Turkey: Turkey is the most developed Muslim country today. Mustafa Kemal Ataturk, father of the Turks, abolished office of Caliphate and converted Islamic Ottoman Empire into a modern, democratic and secular state (1924.)

He said: “We must liberate our concepts of justice, our laws and our legal institutions from the bonds which, even though they are incompatible with the needs of our century, still hold a tight grip on us.” He also said: “The religion of Islam will be elevated if it will cease to be a political instrument, as had been the case in the past.”

His reforms included free and compulsory education for all children and giving equal rights to women that were breakthroughs not only within the Islamic world but also in the western world at that time. He said to the women: “Win for us the battle of education and you will do yet more for your country than we have been able to do. It is to you that I appeal.”

Indonesia and Malaysia:  Both countries are among ambiguous countries where it is not very clear if the state is Islamic or secular. However, there is intellectual freedom for all of their citizens and neither of these countries punishes a Muslim or non-Muslim by death for blasphemy, as Pakistan does.


The Constitution of Indonesia guarantees freedom of religion among Indonesians. Indonesia prohibits blasphemy by its Criminal Code. The Code’s Article 156(a) targets those who deliberately, in public, express feelings of hostility, hatred, or contempt against religions with the purpose of preventing others from adhering to any religion, and targets those who disgrace a religion. The penalty for violating Article 156(a) is a maximum of five years imprisonment.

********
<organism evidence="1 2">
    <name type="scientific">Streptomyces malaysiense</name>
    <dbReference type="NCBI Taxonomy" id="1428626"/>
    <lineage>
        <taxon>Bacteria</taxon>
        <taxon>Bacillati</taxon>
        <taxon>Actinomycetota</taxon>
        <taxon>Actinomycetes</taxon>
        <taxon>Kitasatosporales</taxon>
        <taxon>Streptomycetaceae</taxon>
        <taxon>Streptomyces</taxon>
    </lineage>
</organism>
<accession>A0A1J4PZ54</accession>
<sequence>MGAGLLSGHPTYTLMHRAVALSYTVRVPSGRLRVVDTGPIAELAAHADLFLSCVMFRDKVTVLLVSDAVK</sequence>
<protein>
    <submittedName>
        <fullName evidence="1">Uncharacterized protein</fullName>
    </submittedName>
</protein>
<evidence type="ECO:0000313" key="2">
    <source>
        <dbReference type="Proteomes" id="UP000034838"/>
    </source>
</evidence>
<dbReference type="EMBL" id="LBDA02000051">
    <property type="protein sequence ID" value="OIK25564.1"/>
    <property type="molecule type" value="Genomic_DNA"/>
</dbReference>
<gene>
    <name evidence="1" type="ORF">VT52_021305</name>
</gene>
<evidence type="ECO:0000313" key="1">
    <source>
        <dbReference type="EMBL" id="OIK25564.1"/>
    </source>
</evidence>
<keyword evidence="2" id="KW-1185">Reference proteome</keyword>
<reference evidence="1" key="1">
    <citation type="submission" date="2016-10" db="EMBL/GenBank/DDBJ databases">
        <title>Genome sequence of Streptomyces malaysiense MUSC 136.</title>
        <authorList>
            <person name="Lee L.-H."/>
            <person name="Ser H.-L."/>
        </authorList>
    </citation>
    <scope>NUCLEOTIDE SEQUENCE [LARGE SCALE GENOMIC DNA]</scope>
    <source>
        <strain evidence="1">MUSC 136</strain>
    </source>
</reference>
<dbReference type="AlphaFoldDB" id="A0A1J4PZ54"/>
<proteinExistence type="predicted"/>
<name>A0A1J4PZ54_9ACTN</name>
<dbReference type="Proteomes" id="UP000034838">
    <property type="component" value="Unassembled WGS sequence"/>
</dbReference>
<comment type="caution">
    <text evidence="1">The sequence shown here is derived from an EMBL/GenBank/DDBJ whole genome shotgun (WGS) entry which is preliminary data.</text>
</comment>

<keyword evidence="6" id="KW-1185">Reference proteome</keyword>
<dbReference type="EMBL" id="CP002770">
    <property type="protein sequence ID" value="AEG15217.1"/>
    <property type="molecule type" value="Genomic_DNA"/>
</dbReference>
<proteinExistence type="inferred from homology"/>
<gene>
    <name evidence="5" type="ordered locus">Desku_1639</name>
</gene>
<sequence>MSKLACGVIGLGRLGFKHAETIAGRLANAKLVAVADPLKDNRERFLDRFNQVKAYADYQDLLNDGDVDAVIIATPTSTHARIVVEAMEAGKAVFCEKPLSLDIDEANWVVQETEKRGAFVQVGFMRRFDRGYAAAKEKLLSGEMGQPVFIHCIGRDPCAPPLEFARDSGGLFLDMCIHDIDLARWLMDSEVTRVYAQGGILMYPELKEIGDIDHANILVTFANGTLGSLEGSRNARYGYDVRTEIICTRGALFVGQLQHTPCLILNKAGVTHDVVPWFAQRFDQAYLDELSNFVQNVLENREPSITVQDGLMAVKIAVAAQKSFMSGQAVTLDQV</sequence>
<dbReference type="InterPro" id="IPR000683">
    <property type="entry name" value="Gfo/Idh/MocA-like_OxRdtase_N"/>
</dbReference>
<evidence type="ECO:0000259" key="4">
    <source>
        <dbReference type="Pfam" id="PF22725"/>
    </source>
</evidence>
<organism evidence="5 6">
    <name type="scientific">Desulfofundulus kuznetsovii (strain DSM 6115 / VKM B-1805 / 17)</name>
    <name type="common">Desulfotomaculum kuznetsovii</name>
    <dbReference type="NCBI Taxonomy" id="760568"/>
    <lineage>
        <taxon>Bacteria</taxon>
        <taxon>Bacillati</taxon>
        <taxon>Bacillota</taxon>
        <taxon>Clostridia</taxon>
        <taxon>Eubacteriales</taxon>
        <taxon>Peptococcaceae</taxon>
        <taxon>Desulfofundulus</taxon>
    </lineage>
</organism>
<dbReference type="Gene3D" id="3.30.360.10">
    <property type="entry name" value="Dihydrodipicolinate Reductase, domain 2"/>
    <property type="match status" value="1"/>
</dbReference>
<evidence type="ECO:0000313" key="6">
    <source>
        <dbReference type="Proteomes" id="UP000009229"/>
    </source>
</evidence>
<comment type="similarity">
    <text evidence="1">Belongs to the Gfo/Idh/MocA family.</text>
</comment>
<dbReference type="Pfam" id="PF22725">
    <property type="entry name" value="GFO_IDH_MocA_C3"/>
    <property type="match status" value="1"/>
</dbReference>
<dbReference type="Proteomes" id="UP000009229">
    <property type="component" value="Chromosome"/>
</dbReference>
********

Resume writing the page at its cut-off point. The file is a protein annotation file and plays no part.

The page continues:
In 1988, the Lord President of the Supreme Court, Salleh Abas described Malaysia as a secular state given that its laws are drafted based on the English common law.


Articles 295-298A of the Malaysian Penal Code provides penalties for those who commit offenses against religion. The penalties range from up to three years in prison or a fine of up to USD $1,000 (approximately). Prosecutions for blasphemy usually target those who offend Islam, but an insult to any religion can give rise to prosecution.

India: India with the second largest Muslim population in the world is officially a secular state (total separation of religion and state mandated by the constitution as in USA.) Like the USA’s founding fathers, India’s founding leaders were well aware of Europe’s history and had a very clear vision about separation of religion and state. Father of Pakistan, Muhammad Ali Jinnah also perfectly understood the importance of this concept as is evidenced by his August 11, 1947 speech but unfortunately, for political reasons or under the pressure from organized religion, in different speeches, he confused people about whether he wanted a secular or Islamic Pakistan.

Selected text from the Jinnah speech on August 11, 1947: